Born and raised in Liverpool, Lennon became involved in the skiffle craze as a teenager, his first band, The Quarrymen, evolving into The Beatles in 1960. As the group began to undergo the disintegration that led to their break-up towards the end of that decade, Lennon launched a solo career that would span the next, punctuated by critically acclaimed albums, including John Lennon/Plastic Ono Band and Imagine, and iconic songs such as "Give Peace a Chance" and "Imagine".
Lennon revealed a rebellious nature and acerbic wit in his music, his writing, on film, and in interviews, and became controversial through his work as a peace activist. He moved to New York City in 1971, where his criticism of theVietnam War resulted in a lengthy attempt by Richard Nixon's administration to deport him, while his songs were adapted as anthems by the anti-war movement. Disengaging himself from the music business in 1975 to devote time to his family, Lennon reemerged in 1980 with a comeback album, Double Fantasy, but was murdered three weeks after its release.
Lennon's solo album sales in the United States alone stand at 14 million units, and as performer, writer, or co-writer he is responsible for 27 number one singles on the US Hot 100 chart.a In 2002, a BBC poll on the 100 Greatest Britons voted him eighth, and in 2008, Rolling Stone ranked him the fifth greatest singer of all time. He was posthumously inducted into the Songwriters Hall of Fame in 1987 and into the Rock and Roll Hall of Fame in 1994.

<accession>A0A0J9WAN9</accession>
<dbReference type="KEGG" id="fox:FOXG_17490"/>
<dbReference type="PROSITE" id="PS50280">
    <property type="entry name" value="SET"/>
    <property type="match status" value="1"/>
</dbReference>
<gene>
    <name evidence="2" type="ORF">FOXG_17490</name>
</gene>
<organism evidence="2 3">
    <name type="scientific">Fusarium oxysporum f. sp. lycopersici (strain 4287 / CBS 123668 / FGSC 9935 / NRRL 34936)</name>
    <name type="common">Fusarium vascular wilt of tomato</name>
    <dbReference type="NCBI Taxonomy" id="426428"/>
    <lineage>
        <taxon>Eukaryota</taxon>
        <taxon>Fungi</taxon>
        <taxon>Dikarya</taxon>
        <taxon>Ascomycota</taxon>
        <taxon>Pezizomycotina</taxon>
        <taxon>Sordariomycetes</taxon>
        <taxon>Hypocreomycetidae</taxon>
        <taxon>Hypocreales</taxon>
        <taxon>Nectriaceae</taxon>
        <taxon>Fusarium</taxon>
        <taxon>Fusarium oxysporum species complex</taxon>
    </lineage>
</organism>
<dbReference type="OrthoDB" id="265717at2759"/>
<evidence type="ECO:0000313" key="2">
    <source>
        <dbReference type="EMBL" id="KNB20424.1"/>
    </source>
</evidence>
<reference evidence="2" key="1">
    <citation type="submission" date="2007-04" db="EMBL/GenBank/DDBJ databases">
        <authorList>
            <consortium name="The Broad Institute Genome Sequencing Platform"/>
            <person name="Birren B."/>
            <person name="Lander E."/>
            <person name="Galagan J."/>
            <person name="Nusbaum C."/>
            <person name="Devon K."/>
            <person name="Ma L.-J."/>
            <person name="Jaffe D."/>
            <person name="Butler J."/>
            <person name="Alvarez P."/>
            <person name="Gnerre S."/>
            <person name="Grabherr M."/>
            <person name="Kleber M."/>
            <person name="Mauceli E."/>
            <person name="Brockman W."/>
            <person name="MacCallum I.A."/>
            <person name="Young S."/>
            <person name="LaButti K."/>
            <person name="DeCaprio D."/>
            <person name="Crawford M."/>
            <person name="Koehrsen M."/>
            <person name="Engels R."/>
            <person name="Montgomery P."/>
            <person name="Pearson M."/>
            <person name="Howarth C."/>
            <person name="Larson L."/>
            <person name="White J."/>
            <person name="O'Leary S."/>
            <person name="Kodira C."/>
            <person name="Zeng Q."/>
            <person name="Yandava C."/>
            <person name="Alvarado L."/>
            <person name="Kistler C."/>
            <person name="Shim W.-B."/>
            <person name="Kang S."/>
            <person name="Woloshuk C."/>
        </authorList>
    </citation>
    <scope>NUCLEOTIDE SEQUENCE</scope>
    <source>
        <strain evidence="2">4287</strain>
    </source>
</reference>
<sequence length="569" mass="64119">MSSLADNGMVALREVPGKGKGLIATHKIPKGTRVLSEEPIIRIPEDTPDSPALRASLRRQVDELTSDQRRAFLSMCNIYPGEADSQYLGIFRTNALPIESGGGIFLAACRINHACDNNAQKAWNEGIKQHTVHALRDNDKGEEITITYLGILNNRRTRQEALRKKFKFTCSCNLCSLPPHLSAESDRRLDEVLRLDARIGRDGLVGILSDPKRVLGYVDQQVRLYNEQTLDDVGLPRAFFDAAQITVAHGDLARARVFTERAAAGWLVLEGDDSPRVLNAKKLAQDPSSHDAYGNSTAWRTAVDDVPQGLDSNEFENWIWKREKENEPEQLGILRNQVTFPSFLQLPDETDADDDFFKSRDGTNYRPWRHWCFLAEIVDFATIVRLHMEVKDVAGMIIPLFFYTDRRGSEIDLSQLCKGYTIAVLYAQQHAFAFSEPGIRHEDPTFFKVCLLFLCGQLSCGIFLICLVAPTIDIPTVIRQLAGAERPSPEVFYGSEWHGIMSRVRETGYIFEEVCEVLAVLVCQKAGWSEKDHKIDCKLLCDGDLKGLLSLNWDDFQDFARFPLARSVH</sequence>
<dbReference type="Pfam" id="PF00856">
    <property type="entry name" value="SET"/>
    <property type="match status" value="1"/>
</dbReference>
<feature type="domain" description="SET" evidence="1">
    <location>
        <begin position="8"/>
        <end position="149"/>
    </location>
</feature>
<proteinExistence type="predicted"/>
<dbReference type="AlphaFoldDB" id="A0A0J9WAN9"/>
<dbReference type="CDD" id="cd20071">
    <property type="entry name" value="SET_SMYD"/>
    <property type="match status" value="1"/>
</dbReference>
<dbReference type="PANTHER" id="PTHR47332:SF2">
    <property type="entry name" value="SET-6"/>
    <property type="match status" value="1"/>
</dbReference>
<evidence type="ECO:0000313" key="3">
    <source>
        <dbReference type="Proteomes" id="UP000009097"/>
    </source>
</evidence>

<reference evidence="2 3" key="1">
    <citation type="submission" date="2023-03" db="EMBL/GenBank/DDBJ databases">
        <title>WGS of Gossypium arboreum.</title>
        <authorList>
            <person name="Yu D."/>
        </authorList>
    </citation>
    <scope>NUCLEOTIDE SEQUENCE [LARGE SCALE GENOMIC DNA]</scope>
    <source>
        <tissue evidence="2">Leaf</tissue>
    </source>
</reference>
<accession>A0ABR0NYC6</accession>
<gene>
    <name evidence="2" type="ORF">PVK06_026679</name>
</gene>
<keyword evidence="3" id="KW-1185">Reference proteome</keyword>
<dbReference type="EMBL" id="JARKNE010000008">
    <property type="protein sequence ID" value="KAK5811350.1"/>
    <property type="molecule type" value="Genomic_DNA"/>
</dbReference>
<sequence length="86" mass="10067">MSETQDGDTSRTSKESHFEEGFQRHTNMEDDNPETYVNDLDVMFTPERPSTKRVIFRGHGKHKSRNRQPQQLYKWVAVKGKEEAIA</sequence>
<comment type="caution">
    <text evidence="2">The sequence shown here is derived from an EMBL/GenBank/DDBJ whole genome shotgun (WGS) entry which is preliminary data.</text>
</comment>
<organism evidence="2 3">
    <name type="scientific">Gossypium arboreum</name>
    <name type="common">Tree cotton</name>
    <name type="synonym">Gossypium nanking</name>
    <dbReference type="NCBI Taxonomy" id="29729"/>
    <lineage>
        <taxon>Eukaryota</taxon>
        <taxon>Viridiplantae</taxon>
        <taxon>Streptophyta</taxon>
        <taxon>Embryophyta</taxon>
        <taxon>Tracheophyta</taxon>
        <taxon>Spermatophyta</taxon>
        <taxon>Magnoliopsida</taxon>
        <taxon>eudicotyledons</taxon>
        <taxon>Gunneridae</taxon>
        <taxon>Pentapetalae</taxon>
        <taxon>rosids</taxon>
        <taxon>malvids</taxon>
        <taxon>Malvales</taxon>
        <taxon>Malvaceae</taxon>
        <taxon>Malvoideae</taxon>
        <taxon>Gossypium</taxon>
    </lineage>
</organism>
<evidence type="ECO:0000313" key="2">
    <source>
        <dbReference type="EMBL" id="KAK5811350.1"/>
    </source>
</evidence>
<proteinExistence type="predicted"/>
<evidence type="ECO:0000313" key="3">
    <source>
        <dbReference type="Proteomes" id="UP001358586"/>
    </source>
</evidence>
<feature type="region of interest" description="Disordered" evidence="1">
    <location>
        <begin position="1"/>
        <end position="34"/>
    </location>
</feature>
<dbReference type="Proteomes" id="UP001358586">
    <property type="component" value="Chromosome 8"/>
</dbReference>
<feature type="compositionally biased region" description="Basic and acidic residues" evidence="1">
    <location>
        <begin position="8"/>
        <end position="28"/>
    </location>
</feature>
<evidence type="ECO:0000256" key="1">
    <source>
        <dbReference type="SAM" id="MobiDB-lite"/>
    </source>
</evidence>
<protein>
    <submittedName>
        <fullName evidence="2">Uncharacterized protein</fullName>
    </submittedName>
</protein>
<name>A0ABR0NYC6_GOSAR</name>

Monday, October 4, 2010
What ‘Superman’ got wrong, point by point
This was written by Rick Ayers, a former high school teacher, founder of Communication Arts and Sciences small school at Berkeley High School, and currently adjunct professor in teacher education at the University of San Francisco. He is the co-author, with his brother William Ayers, of the forthcoming "Teaching the Taboo" from Teachers College Press. This post is long, but comprehensive. There is a 5 minute interview/video at the end if you prefer. -Dr. Petrosino
While the education film Waiting For Superman has moving profiles of students struggling to succeed under difficult circumstances, it puts forward a sometimes misleading and other times dishonest account of the roots of the problem and possible solutions.